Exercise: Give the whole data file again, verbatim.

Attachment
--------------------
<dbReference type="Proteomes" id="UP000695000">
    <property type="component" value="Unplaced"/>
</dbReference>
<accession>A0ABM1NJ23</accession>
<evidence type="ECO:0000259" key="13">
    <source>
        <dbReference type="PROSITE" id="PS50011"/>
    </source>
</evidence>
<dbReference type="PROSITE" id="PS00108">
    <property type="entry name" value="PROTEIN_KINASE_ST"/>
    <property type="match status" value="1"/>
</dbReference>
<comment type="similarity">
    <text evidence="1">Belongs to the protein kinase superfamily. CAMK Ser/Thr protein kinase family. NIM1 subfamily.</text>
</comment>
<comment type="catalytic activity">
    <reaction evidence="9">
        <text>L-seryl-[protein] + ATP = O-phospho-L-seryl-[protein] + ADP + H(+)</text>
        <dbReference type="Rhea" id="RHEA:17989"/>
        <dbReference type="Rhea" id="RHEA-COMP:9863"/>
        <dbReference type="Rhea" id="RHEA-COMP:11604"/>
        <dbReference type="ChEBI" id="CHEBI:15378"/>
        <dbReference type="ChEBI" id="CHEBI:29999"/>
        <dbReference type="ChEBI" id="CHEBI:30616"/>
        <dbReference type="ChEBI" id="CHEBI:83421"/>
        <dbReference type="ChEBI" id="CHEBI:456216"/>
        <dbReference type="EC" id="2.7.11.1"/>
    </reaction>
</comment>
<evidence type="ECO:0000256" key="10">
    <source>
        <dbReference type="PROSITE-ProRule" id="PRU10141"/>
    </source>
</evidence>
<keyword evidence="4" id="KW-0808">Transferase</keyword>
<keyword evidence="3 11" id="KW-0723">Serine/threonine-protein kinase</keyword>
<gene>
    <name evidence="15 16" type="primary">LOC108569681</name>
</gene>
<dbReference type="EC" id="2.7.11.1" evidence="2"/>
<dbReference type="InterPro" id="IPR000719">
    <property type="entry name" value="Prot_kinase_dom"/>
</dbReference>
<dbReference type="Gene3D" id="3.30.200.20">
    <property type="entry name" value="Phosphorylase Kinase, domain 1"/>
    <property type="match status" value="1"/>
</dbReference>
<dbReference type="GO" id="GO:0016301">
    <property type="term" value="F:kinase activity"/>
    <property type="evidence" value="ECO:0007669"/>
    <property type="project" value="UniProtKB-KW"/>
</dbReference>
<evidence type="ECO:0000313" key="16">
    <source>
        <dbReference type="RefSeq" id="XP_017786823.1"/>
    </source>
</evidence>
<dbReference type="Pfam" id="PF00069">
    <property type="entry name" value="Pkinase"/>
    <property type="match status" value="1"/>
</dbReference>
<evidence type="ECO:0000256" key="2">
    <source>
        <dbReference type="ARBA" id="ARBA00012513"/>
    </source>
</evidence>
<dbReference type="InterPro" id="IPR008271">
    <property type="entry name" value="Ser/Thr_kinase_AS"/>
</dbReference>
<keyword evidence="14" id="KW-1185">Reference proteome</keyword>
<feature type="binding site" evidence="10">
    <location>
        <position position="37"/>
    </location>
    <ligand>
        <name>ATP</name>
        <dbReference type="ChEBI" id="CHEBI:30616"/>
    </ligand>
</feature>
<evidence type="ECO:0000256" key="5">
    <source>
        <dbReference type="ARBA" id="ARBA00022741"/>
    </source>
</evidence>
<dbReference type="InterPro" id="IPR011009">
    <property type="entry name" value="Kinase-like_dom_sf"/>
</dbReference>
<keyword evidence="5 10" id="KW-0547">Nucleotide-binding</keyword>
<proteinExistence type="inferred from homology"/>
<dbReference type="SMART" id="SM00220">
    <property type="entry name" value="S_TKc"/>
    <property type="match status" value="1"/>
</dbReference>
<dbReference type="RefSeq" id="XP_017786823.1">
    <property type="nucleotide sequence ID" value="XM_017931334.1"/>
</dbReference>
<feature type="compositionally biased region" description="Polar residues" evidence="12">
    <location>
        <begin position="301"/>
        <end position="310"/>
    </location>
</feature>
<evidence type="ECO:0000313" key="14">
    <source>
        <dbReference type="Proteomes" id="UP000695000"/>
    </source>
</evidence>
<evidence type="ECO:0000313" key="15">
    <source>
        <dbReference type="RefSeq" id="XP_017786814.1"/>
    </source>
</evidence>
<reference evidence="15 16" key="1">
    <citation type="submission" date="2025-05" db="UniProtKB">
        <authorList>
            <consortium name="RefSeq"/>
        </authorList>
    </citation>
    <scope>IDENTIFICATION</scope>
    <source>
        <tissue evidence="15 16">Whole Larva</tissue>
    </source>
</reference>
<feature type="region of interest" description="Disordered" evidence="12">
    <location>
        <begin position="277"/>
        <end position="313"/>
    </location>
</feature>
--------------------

<dbReference type="Proteomes" id="UP000695000">
    <property type="component" value="Unplaced"/>
</dbReference>
<accession>A0ABM1NJ23</accession>
<evidence type="ECO:0000259" key="13">
    <source>
        <dbReference type="PROSITE" id="PS50011"/>
    </source>
</evidence>
<dbReference type="PROSITE" id="PS00108">
    <property type="entry name" value="PROTEIN_KINASE_ST"/>
    <property type="match status" value="1"/>
</dbReference>
<comment type="similarity">
    <text evidence="1">Belongs to the protein kinase superfamily. CAMK Ser/Thr protein kinase family. NIM1 subfamily.</text>
</comment>
<comment type="catalytic activity">
    <reaction evidence="9">
        <text>L-seryl-[protein] + ATP = O-phospho-L-seryl-[protein] + ADP + H(+)</text>
        <dbReference type="Rhea" id="RHEA:17989"/>
        <dbReference type="Rhea" id="RHEA-COMP:9863"/>
        <dbReference type="Rhea" id="RHEA-COMP:11604"/>
        <dbReference type="ChEBI" id="CHEBI:15378"/>
        <dbReference type="ChEBI" id="CHEBI:29999"/>
        <dbReference type="ChEBI" id="CHEBI:30616"/>
        <dbReference type="ChEBI" id="CHEBI:83421"/>
        <dbReference type="ChEBI" id="CHEBI:456216"/>
        <dbReference type="EC" id="2.7.11.1"/>
    </reaction>
</comment>
<evidence type="ECO:0000256" key="10">
    <source>
        <dbReference type="PROSITE-ProRule" id="PRU10141"/>
    </source>
</evidence>
<keyword evidence="4" id="KW-0808">Transferase</keyword>
<keyword evidence="3 11" id="KW-0723">Serine/threonine-protein kinase</keyword>
<gene>
    <name evidence="15 16" type="primary">LOC108569681</name>
</gene>
<dbReference type="EC" id="2.7.11.1" evidence="2"/>
<dbReference type="InterPro" id="IPR000719">
    <property type="entry name" value="Prot_kinase_dom"/>
</dbReference>
<dbReference type="Gene3D" id="3.30.200.20">
    <property type="entry name" value="Phosphorylase Kinase, domain 1"/>
    <property type="match status" value="1"/>
</dbReference>
<dbReference type="GO" id="GO:0016301">
    <property type="term" value="F:kinase activity"/>
    <property type="evidence" value="ECO:0007669"/>
    <property type="project" value="UniProtKB-KW"/>
</dbReference>
<evidence type="ECO:0000313" key="16">
    <source>
        <dbReference type="RefSeq" id="XP_017786823.1"/>
    </source>
</evidence>
<dbReference type="Pfam" id="PF00069">
    <property type="entry name" value="Pkinase"/>
    <property type="match status" value="1"/>
</dbReference>
<evidence type="ECO:0000256" key="2">
    <source>
        <dbReference type="ARBA" id="ARBA00012513"/>
    </source>
</evidence>
<dbReference type="InterPro" id="IPR008271">
    <property type="entry name" value="Ser/Thr_kinase_AS"/>
</dbReference>
<keyword evidence="14" id="KW-1185">Reference proteome</keyword>
<feature type="binding site" evidence="10">
    <location>
        <position position="37"/>
    </location>
    <ligand>
        <name>ATP</name>
        <dbReference type="ChEBI" id="CHEBI:30616"/>
    </ligand>
</feature>
<evidence type="ECO:0000256" key="5">
    <source>
        <dbReference type="ARBA" id="ARBA00022741"/>
    </source>
</evidence>
<dbReference type="InterPro" id="IPR011009">
    <property type="entry name" value="Kinase-like_dom_sf"/>
</dbReference>
<keyword evidence="5 10" id="KW-0547">Nucleotide-binding</keyword>
<proteinExistence type="inferred from homology"/>
<dbReference type="SMART" id="SM00220">
    <property type="entry name" value="S_TKc"/>
    <property type="match status" value="1"/>
</dbReference>
<dbReference type="RefSeq" id="XP_017786823.1">
    <property type="nucleotide sequence ID" value="XM_017931334.1"/>
</dbReference>
<feature type="compositionally biased region" description="Polar residues" evidence="12">
    <location>
        <begin position="301"/>
        <end position="310"/>
    </location>
</feature>
<evidence type="ECO:0000313" key="14">
    <source>
        <dbReference type="Proteomes" id="UP000695000"/>
    </source>
</evidence>
<evidence type="ECO:0000313" key="15">
    <source>
        <dbReference type="RefSeq" id="XP_017786814.1"/>
    </source>
</evidence>
<reference evidence="15 16" key="1">
    <citation type="submission" date="2025-05" db="UniProtKB">
        <authorList>
            <consortium name="RefSeq"/>
        </authorList>
    </citation>
    <scope>IDENTIFICATION</scope>
    <source>
        <tissue evidence="15 16">Whole Larva</tissue>
    </source>
</reference>
<feature type="region of interest" description="Disordered" evidence="12">
    <location>
        <begin position="277"/>
        <end position="313"/>
    </location>
</feature>